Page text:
Jean-Pierre Seger Gives His Franchisor Perspective

Jean-Pierre Seger Gives His Franchisor Perspective


What attributes do you look for in a potential franchisee?

For Cash Converters, a good fit is the most important thing. We want people who are enthusiastic and passionate, and that are willing to take on the values of the brand.

We’re also looking for hard-working and determined individuals. Ultimately, we want all our franchisees to be multi-unit franchisees.

And how important is retail and business experience?

Experience can obviously never hurt, but it isn’t crucial. We provide a lot of training, so we’re confident that by the time a new franchise opens, the owner will be ready to deal with the day-to-day operations of the business.

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What sort of training do you offer specifically?

We provide about six weeks of training in an operating store, giving a new owner great insight into what it is truly like to manage a Cash Converters.

Once this is done and the franchisee has opened the new store, he or she is given an additional four weeks of training in the store. So new franchisees aren’t abandoned and left to fend for themselves.

There is real on-the-ground assistance during those critical early days of operation.

As a franchisor, we want franchisees to succeed, so we take responsibility when it comes to training. We have even implemented an online training component that makes it easy for existing franchisees to refresh their training and expand their skills.

How long does it typically take for a new franchisee to open the doors to a store?

It really depends. The shortest period I’ve ever seen was four weeks. On average, I would say that it takes about six to eight months from the initial enquiry to the opening of a new franchise.

The important thing is that we want franchisees to be ready. Pushing a new franchisee through the process too quickly won’t benefit anyone.

We’d rather see the process take a little longer, yet result in a successful and sustainable franchise.

As a franchisor, how do you view franchise funding?

We expect franchisees to come to the table with an unencumbered sum that covers 50% of the franchise cost.

If a prospective franchisee can provide this, we assist them in coming up with the rest by facilitating finance. In fact, we compile all documentation on the franchisee’s behalf, ensuring the best possible odds of securing a loan.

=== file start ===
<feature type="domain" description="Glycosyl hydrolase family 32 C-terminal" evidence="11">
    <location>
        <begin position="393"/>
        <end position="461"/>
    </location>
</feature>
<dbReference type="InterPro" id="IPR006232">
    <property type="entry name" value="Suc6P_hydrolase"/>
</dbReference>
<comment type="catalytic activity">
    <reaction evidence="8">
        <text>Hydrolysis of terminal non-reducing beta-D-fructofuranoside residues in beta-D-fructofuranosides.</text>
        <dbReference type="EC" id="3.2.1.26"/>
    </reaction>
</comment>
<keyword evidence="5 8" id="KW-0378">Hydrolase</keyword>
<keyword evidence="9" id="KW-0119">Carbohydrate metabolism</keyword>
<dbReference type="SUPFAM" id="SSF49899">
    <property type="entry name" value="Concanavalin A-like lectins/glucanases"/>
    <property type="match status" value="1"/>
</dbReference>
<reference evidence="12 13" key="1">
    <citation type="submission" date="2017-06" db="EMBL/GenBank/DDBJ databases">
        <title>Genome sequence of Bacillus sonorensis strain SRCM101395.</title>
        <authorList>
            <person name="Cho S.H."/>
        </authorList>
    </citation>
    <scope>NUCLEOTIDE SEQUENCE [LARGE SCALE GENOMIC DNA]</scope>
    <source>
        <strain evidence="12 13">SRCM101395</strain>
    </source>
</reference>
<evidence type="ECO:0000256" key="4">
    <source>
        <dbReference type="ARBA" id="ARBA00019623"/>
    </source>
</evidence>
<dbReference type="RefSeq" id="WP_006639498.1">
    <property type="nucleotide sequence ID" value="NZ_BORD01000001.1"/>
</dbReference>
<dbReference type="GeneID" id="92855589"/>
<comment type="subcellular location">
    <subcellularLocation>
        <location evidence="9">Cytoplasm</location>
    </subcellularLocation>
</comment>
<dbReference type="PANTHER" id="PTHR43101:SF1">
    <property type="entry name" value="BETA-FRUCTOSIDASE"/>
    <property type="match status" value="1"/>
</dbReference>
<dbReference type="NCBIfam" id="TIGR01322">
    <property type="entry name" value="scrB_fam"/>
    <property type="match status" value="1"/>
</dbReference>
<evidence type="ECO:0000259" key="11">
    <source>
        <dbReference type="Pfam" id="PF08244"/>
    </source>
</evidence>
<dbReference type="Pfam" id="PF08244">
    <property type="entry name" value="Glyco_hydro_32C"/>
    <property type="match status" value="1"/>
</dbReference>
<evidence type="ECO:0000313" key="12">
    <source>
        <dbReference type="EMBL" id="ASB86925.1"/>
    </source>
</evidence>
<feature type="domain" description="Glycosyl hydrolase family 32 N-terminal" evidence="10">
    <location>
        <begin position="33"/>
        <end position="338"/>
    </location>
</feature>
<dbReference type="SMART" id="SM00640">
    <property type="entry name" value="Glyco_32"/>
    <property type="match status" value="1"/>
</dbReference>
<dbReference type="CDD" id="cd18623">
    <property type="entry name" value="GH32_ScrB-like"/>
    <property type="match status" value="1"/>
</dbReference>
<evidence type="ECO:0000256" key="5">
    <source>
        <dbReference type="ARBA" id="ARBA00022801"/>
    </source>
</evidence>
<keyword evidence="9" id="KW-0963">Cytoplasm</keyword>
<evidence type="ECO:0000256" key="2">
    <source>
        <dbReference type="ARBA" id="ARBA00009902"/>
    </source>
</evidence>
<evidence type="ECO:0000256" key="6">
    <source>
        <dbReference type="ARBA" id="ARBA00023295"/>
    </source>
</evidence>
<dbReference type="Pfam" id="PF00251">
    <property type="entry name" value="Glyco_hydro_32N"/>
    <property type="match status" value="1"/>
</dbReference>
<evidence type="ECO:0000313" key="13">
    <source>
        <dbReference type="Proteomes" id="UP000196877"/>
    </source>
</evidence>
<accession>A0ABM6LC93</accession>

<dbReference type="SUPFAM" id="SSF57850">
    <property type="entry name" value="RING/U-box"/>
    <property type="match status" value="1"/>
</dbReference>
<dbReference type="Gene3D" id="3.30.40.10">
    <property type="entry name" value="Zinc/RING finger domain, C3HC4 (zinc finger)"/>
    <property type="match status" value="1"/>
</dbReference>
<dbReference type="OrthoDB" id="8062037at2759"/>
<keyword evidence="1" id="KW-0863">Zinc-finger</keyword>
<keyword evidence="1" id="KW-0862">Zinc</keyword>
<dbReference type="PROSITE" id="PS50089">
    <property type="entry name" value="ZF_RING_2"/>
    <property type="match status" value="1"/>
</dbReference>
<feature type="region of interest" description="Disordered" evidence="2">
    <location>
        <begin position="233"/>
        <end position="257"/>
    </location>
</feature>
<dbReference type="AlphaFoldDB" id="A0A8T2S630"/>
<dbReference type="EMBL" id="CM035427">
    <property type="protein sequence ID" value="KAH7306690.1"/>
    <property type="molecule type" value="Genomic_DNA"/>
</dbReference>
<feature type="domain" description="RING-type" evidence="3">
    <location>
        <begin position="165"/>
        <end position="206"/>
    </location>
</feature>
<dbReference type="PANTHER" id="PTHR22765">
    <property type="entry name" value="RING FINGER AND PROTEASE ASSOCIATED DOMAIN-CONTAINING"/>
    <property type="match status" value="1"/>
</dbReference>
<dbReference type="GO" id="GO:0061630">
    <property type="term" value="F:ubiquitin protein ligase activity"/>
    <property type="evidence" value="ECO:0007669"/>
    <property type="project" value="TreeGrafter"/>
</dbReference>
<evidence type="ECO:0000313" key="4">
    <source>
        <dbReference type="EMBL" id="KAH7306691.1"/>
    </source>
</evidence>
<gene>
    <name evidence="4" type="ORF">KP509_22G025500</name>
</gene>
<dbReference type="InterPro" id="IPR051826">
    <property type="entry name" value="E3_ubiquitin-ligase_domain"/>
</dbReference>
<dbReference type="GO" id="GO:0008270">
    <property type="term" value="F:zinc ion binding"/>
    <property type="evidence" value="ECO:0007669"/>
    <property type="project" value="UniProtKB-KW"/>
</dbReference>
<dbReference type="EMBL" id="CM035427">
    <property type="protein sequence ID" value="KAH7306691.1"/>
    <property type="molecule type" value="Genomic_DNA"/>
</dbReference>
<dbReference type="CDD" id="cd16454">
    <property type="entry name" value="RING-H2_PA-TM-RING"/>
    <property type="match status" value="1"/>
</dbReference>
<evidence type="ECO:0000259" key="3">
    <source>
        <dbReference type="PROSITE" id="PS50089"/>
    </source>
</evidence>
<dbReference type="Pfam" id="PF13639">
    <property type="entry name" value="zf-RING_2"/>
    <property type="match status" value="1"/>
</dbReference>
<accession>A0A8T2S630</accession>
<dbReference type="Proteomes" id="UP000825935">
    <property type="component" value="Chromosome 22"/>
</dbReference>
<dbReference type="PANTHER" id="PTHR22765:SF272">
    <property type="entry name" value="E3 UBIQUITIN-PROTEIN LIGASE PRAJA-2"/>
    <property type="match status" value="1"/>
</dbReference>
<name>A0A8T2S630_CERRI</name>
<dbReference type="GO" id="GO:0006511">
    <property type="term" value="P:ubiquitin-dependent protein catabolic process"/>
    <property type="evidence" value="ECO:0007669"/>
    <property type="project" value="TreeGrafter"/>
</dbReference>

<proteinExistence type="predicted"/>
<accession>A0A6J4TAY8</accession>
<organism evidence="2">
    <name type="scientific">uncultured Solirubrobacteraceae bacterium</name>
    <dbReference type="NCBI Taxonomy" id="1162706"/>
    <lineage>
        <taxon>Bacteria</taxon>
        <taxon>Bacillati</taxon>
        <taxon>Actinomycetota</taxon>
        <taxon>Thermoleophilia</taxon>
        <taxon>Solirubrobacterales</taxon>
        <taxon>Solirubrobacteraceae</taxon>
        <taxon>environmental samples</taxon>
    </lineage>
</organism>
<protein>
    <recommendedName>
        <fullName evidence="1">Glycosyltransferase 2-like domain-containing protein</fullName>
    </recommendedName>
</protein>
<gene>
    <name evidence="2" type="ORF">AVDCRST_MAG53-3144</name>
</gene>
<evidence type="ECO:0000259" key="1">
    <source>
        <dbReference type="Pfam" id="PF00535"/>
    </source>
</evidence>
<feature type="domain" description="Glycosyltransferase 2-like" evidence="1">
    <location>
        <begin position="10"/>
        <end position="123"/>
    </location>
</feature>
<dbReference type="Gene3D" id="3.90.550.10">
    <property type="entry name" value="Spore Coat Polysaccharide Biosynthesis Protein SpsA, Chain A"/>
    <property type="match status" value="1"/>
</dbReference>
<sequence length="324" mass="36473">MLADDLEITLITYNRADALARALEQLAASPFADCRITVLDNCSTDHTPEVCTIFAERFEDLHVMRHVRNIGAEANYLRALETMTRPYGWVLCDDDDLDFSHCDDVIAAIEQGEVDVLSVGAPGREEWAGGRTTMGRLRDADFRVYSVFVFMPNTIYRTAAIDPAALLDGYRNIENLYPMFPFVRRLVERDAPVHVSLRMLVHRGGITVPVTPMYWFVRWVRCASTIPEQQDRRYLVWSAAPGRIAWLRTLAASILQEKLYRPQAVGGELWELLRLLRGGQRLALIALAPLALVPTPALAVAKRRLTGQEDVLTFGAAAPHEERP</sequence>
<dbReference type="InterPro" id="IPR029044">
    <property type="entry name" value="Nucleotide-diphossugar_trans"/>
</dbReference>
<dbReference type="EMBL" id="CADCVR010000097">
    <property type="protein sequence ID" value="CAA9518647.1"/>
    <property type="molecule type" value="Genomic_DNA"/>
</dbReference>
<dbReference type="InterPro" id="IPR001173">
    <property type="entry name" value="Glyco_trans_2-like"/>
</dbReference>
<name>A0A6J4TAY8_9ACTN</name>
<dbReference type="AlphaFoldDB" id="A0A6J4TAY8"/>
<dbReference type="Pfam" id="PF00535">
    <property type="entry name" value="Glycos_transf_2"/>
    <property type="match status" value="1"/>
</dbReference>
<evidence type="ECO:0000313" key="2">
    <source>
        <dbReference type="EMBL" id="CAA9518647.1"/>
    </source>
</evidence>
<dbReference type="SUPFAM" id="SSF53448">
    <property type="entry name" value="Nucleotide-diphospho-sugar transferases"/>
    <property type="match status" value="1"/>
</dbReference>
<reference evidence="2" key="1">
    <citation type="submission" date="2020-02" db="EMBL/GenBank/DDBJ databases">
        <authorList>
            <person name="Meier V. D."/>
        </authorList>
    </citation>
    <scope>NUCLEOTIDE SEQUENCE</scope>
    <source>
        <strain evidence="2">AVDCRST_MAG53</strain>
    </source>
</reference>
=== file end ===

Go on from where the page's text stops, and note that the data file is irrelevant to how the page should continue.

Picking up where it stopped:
The advantage of dealing with a large and respected franchisor is that lending institutions are far more receptive to loan requests, because there is less risk in the endeavour. The model has already proven itself multiple times.

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In your experience, what are some of the potential hurdles that new franchisees overlook or ignore?

Operating capital is an issue that many new franchisees don’t pay enough attention to.

It is important to remember that, apart from the cost of the franchise, you will need operating capital to keep yourself afloat during the first six months or so.

Many of our franchisees discover that they grow so quickly they suddenly need access to a lot of cash, so you want to have enough money on hand to take advantage of this growth. You don’t want to have to turn potential customers away.

Lastly, a franchisee is obviously not an employee or manager, so how does a franchisor manage the delicate issue of dealing with franchisees and ensuring that they conform to the rules of the organisation?

The relationship between the franchisor and franchisee is obviously a delicate one. At Cash Converters we treat these relationships in the same way that we treat customer relationships.

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We always try to be fair and understanding. Ultimately, the long-term success of the franchisor depends on the success of the franchisees, so it’s a symbiotic relationship. It’s not a zero-sum game.

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